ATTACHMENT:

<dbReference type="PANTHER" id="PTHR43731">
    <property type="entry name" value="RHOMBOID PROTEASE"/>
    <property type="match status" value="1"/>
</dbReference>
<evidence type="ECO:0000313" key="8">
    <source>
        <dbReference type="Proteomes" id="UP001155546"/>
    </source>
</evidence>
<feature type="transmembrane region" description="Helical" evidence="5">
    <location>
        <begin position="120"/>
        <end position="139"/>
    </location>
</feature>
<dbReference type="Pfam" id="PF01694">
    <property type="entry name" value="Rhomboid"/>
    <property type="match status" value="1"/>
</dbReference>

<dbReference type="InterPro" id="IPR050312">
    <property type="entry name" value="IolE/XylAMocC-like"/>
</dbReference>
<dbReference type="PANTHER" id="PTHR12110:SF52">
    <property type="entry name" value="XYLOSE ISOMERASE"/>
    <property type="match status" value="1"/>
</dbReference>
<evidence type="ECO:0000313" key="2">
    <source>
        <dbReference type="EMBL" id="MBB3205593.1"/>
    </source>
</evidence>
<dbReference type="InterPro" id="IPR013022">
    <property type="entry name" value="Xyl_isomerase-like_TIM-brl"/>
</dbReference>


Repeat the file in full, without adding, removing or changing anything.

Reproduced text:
<dbReference type="PANTHER" id="PTHR43731">
    <property type="entry name" value="RHOMBOID PROTEASE"/>
    <property type="match status" value="1"/>
</dbReference>
<evidence type="ECO:0000313" key="8">
    <source>
        <dbReference type="Proteomes" id="UP001155546"/>
    </source>
</evidence>
<feature type="transmembrane region" description="Helical" evidence="5">
    <location>
        <begin position="120"/>
        <end position="139"/>
    </location>
</feature>
<dbReference type="Pfam" id="PF01694">
    <property type="entry name" value="Rhomboid"/>
    <property type="match status" value="1"/>
</dbReference>

<dbReference type="InterPro" id="IPR050312">
    <property type="entry name" value="IolE/XylAMocC-like"/>
</dbReference>
<dbReference type="PANTHER" id="PTHR12110:SF52">
    <property type="entry name" value="XYLOSE ISOMERASE"/>
    <property type="match status" value="1"/>
</dbReference>
<evidence type="ECO:0000313" key="2">
    <source>
        <dbReference type="EMBL" id="MBB3205593.1"/>
    </source>
</evidence>
<dbReference type="InterPro" id="IPR013022">
    <property type="entry name" value="Xyl_isomerase-like_TIM-brl"/>
</dbReference>